AWEA Issues Fourth Quarter 2019 Market Report

LCG, February 7, 2020--The American Wind Energy Association (AWEA) recently released its new U.S. Wind Industry Fourth Quarter 2019 Market Report. AWEA reports new wind turbine installations have added 5,476 MW of electric generating capacity during the fourth quarter, which results in 2019 installations totaling 9,143 MW. The total installations represent an increase over 2018, but the total for 2019 falls short of total annual installations for 2015 and 2016. In addition to new capacity additions, developers completed 2,500 MW of turbine repowerings for the year.

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Duke Energy Florida Announces New Solar Power Projects

LCG, January 29, 2020--Duke Energy Florida (DEF) Monday announced the locations of its two newest solar power plants that will provide a combined installed capacity of nearly 150 MW. DEF is investing an estimated $1 billion to construct or acquire a total of 700 MW of cost-effective solar power facilities from 2018 through 2022 in Florida, and planning for another 1,500 MW of solar generation through 2028.

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Industry News

California Capsule: Freeman SaysNew Power Rate Hike Not Needed

LCG, July 16, 2001S. David Freeman, the senior electric power adviser to California Gov. Gray Davis, said yesterday "We have no need for a rate increase at this time," and threw in the next 12 months for good measure.

Freeman's remarks come on the even of a review by the California Public Utilities Commission to determine whether a 43 percent rate increase that took effect last month will be enough to keep the lights on in the state.

The California Department of Water Resources, the state's energy purchasing agent, said in a telephone news conference yesterday that the June rate hike, designed to raise an extra $5 billion a year from the customers of Pacific Gas & Electric Co. and Southern California Edison Co., ought to be enough.

B. B. Blevins, the water agency's assistant director for energy, pointed out that the electricity situation is changing, as federal price controls, new power plants, conservation, mild weather and the agency's long-term contracts have all contributed to a lowering of wholesale prices.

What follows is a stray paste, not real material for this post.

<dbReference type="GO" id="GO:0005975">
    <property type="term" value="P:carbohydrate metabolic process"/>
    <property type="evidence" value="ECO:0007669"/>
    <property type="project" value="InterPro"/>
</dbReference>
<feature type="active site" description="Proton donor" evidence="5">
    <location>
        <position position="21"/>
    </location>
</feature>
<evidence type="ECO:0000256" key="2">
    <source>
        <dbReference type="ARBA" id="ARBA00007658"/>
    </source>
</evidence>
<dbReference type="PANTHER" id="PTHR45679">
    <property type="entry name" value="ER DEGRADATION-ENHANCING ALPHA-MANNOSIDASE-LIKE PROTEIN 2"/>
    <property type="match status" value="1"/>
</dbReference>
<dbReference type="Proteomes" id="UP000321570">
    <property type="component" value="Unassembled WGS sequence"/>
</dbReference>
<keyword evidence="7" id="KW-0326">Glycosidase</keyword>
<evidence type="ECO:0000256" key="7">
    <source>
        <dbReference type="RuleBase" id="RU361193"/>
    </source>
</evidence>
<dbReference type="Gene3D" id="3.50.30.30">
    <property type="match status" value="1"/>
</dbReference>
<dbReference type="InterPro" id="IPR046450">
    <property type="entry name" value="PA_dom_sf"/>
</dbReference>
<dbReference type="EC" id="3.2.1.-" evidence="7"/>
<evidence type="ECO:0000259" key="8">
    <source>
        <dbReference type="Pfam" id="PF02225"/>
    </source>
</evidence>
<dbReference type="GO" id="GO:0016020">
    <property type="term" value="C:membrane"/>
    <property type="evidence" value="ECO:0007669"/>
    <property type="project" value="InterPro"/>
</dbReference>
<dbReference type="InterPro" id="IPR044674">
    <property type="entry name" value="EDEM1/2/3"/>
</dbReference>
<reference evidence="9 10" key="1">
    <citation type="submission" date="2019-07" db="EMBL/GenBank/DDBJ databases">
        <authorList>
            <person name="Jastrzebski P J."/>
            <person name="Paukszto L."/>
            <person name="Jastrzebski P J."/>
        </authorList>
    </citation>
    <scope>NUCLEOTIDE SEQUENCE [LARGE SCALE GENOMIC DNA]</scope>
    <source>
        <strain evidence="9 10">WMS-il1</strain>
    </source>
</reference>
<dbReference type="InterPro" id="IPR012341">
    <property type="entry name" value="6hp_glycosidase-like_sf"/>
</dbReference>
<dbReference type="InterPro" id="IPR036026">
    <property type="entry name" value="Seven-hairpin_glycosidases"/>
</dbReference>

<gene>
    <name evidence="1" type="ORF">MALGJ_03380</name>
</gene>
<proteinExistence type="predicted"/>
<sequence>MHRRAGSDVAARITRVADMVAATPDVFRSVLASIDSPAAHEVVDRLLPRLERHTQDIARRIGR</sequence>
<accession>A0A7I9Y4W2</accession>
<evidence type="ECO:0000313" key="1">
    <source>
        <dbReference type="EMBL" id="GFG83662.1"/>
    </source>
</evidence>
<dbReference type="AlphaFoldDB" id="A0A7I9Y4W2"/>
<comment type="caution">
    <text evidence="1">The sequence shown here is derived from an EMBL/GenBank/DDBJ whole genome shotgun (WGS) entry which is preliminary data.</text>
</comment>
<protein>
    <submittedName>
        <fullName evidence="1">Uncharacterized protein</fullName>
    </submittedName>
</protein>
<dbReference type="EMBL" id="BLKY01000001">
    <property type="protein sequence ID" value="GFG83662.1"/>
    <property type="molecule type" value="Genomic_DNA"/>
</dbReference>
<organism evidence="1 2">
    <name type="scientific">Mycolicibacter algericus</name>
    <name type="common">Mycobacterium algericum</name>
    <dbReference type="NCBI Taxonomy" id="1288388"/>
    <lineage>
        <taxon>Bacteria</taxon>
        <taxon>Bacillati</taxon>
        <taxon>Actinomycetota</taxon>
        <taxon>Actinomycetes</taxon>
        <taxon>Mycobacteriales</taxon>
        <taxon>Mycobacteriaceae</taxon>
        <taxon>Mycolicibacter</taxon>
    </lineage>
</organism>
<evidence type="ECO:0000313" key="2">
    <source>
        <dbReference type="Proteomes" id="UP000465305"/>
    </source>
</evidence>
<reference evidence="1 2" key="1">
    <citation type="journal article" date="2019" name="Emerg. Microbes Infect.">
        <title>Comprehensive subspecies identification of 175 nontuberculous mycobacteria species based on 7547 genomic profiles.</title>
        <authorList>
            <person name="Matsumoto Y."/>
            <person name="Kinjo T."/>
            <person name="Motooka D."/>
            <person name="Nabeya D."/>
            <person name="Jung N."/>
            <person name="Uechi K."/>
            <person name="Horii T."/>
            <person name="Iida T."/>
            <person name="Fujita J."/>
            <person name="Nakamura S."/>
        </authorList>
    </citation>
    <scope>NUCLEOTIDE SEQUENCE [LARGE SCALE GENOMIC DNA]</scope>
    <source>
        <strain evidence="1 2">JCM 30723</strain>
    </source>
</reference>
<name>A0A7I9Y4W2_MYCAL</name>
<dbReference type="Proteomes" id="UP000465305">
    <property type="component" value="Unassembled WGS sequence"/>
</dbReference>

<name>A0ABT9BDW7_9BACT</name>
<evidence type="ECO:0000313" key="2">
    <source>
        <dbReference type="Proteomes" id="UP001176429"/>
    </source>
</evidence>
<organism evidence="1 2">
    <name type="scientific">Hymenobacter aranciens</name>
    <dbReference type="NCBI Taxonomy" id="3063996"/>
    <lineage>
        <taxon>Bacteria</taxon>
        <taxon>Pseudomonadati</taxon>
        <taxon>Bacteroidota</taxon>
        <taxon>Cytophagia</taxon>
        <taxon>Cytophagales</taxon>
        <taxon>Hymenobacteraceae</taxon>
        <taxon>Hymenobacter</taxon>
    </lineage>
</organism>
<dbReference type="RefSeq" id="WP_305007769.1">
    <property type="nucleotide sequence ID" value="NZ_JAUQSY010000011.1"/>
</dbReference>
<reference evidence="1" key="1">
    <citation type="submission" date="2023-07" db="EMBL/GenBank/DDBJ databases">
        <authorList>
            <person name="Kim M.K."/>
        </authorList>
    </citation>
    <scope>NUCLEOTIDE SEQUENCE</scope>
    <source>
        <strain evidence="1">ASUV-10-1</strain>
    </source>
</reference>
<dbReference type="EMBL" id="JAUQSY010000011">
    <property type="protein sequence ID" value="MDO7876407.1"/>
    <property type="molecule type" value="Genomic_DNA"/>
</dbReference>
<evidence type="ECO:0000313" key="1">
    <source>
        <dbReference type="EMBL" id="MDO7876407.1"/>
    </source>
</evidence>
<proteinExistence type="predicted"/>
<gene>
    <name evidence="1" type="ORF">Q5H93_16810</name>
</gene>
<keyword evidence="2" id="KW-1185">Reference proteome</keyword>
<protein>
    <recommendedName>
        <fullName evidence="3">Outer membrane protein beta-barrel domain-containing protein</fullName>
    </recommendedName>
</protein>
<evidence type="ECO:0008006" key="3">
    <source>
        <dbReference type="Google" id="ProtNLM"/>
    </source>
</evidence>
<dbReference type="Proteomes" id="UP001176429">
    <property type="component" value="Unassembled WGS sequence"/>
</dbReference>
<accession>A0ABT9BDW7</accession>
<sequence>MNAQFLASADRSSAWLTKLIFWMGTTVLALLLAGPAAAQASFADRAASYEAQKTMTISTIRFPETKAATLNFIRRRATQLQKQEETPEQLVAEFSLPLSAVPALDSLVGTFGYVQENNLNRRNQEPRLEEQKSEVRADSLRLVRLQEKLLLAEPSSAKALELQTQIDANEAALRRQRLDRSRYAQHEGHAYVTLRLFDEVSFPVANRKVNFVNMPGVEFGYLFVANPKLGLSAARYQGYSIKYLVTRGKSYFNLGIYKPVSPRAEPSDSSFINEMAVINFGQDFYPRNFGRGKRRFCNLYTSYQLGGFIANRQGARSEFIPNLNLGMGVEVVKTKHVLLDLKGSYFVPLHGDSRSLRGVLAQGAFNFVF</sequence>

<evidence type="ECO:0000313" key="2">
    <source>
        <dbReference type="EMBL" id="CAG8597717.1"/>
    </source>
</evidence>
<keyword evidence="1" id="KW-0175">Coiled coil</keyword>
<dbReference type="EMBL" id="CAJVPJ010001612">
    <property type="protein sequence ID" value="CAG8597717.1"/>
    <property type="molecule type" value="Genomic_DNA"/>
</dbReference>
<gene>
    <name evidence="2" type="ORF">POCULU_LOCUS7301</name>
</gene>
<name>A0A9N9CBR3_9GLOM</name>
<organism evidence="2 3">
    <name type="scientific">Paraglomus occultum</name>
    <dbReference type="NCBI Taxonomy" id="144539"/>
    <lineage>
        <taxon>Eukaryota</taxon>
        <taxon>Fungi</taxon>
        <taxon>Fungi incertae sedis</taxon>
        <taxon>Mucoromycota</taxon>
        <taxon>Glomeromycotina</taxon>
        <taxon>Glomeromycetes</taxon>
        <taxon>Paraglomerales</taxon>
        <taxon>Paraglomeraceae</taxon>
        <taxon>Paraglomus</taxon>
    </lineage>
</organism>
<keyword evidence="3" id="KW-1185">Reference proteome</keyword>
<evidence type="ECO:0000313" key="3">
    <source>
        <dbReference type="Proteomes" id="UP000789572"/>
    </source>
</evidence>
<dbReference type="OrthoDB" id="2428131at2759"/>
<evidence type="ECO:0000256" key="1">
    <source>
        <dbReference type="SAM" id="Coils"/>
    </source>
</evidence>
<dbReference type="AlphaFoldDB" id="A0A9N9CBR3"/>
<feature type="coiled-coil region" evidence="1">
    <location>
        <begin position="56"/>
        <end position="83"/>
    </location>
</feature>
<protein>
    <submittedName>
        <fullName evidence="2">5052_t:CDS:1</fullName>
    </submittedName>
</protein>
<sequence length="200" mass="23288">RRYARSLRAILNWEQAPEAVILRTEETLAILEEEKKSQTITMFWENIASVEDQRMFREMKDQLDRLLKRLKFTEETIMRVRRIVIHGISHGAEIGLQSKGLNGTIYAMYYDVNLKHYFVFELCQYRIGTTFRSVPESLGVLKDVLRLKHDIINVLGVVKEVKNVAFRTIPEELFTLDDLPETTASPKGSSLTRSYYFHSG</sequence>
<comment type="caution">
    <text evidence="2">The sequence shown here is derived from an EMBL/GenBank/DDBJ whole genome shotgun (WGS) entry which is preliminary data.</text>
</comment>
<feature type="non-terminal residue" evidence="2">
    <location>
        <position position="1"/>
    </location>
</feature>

Freeman was ready to declare the state a victor in its effort to get power prices under control. We have "wiped out the spot market," he crowed.

Assembly Schedules Hearings on SoCal Ed Measure
Democrat lawmakers in the California Assembly said Friday that they will hold hearings this week on a new version of Davis' plan to purchase the transmission system of SoCal Ed for $2.76 billion. When the governor negotiated his deal with the utility in April, the company said the details did were not open to tinkering.

The new plan calls for SoCal Ed to get about a third of a billion dollars less than it had agreed to take for its wires and does not include a total figure of how much of its revenues the company could use to retire the massive debt it piled up subsidizing low rates for its customers.

"That's very disturbing to us," said Brian Bennett, vice president for external affairs with parent company Edison International. Looking on the bright side, he added "But at least we have a bill."

The Assembly plan would also require power producers to take a 30 percent haircut on the money owed them by SoCal Ed, something those companies were unwilling to do during two weeks of fruitless refund negotiations in Washington.

The measure, according to Assembly Speaker Robert Hertzberg, D-Sherman Oaks, "holds accountable those who have taken advantage of us, and it promises consumers that they will see rates go down rather than up."

Another feature of the bill would allow large users to negotiate bilateral electricity supply contracts with suppliers, but they would have to pay an unspecified exit fee to SoCal Ed.

A separate bill in the Senate, offered by Sen. Byron Sher, D-Palo Alto, would also require generators to forgive about a third of what they are owed for past power purchases. It would, however, dedicate $2 billion from customers' monthly payments toward Edison's debts and would require Edison International to contribute $1.2 billion to its utility.

That would just about cover the estimated $3.5 billion debt SoCal Ed incurred paying high wholesale prices for power and selling the same electricity at state-mandated low-low rates.

Davis had set an August 15 deadline for the state legislature to produce legislation authorizing his deal with SoCal Ed and said he was "heartened to see a flurry of activity." He had threatened to keep the legislature in session through its planned month-long vacation which is set to begin at the end of this week.

Montali Deals Setback to PG&E Creditors
U.S. Bankruptcy Judge Dennis Montali on Friday rejected a request by the creditors' committee in the PG&E bankruptcy case to hire a high-priced public relations firm and have the bill sent to the utility.

The creditors wanted to formalize an arrangement with Rogers and Associates of Los Angeles with the utility footing the bill. Montali took a look at what the PR firm could charge and put hiss foot down, saying their rates "look like lawyers."

The judge also voiced concern about the accuracy of a news release presumably paid for by the committee out of its own resources.

In another setback for the creditors, Montali said he probably wouldn't protect energy traders who sit on the committee from potential conflict-of-interest charges because doing so might not "play right on the front page of the paper."
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